Key Evidence: Through use of local Maternal Child Health (MCH) incentives, along with the use of locally appointed Health Activists, India’s National Rural Health Mission (NRHM) multiple-strategy community intervention program was able to achieve household level improvements in all of the following indicators for women and children over the 7 year program:
– the proportion of pregnant women having 3 or more ante-natal check-ups (from 43% to 74.5%)
– receiving at least one Tetanus Toxoid injection (from 83.5% to 93.6%)
– institutional deliveries (from 35.7% to 77%)
– post-natal check-ups within 2 weeks of delivery (from 49% to 67.2%) and,
– children who received ORS for diarrhea from (32.3% to 44.8%).
High female under-5 mortality rates, the result of gender bias, highlights the need for more proactive attention to the issue of postnatal sex discrimination.
Key Evidence: An analysis of under-5 mortality rates (U5MR) in India’s 35 states and union territories and 640 districts was conducted in order to estimate excess female mortality. When comparing India’s census data to data from 46 countries without gender bias, researchers found that more than 90% of districts had excess female mortality. The four largest states in northern India accounted for two-thirds of India’s total number. In more than 10% of northern Indian districts, excess U5MR exceeded 30 per 1000 live births, showing that geography is also a key factor in infant and child death among girls. Low economic development, gender inequity, and high fertility were the main predictors of excess female mortality.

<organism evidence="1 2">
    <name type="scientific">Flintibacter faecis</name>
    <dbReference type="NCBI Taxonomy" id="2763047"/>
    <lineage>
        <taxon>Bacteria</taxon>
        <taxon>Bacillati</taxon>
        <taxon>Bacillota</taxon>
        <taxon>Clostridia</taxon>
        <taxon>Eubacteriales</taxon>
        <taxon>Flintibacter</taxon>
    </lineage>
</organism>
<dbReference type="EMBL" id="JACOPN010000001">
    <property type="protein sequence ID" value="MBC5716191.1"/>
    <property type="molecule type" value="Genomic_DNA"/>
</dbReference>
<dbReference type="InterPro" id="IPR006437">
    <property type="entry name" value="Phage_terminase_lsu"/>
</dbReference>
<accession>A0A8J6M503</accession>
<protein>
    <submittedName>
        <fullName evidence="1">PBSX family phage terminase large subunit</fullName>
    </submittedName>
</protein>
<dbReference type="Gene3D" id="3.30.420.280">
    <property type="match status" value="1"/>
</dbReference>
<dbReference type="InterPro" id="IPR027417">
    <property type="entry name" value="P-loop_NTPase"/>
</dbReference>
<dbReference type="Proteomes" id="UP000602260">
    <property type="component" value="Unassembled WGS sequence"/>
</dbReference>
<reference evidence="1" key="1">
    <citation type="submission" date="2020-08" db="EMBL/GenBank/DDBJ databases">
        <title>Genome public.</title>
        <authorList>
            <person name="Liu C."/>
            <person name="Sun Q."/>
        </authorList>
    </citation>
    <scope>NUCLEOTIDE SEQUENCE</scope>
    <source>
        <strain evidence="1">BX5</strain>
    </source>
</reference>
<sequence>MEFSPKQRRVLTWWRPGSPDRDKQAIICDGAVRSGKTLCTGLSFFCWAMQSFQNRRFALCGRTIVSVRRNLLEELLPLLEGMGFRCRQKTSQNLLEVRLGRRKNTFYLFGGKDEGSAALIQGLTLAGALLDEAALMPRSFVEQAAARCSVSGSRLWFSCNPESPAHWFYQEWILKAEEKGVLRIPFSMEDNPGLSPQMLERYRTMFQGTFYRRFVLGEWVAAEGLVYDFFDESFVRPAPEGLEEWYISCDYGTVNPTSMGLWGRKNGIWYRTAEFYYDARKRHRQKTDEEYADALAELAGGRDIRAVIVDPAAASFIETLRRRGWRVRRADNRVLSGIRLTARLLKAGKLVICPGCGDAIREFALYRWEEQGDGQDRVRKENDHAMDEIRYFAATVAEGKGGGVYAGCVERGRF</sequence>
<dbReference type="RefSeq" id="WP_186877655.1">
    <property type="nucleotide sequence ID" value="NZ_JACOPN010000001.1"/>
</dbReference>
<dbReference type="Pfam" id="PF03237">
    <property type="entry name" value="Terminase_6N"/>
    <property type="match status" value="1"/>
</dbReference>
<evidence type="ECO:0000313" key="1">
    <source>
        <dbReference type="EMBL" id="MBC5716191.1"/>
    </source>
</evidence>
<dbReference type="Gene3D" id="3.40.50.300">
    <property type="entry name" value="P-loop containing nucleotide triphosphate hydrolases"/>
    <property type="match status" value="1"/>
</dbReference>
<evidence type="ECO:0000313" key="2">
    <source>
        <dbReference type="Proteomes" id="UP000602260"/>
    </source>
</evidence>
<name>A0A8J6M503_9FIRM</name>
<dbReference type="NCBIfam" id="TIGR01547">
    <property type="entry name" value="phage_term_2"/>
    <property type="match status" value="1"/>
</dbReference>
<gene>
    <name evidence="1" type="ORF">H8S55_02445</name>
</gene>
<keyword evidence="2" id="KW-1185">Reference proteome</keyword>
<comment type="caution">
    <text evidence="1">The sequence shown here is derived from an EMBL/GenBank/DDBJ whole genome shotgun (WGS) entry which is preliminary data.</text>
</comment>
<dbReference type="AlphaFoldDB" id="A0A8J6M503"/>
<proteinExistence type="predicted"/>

Use of vaccines, including strengthening existing immunization programs, provide opportunities for significant reductions in disease burden with resultant economic benefits.
Key Evidence: A study of insurance claims in the U.S. for children under five estimated that, from 2007 to 2011, rotavirus vaccination prevented more than 176,000 hospitalizations, 242,000 emergency room visits and more than 1.1 million outpatient visits due to diarrhea — saving an estimated $924 million in direct health care costs over four years.
Key Evidence: Vaccinating children against rotavirus in Bangladesh would prevent more than 50,000 outpatient visits and 40,000 hospitalizations in children under five each year, and reduce treatment costs by $5.8 million over 2 years — nearly all (96%) from fewer hospitalizations. Since this study didn’t take herd effects into account, the actual impact would likely be greater.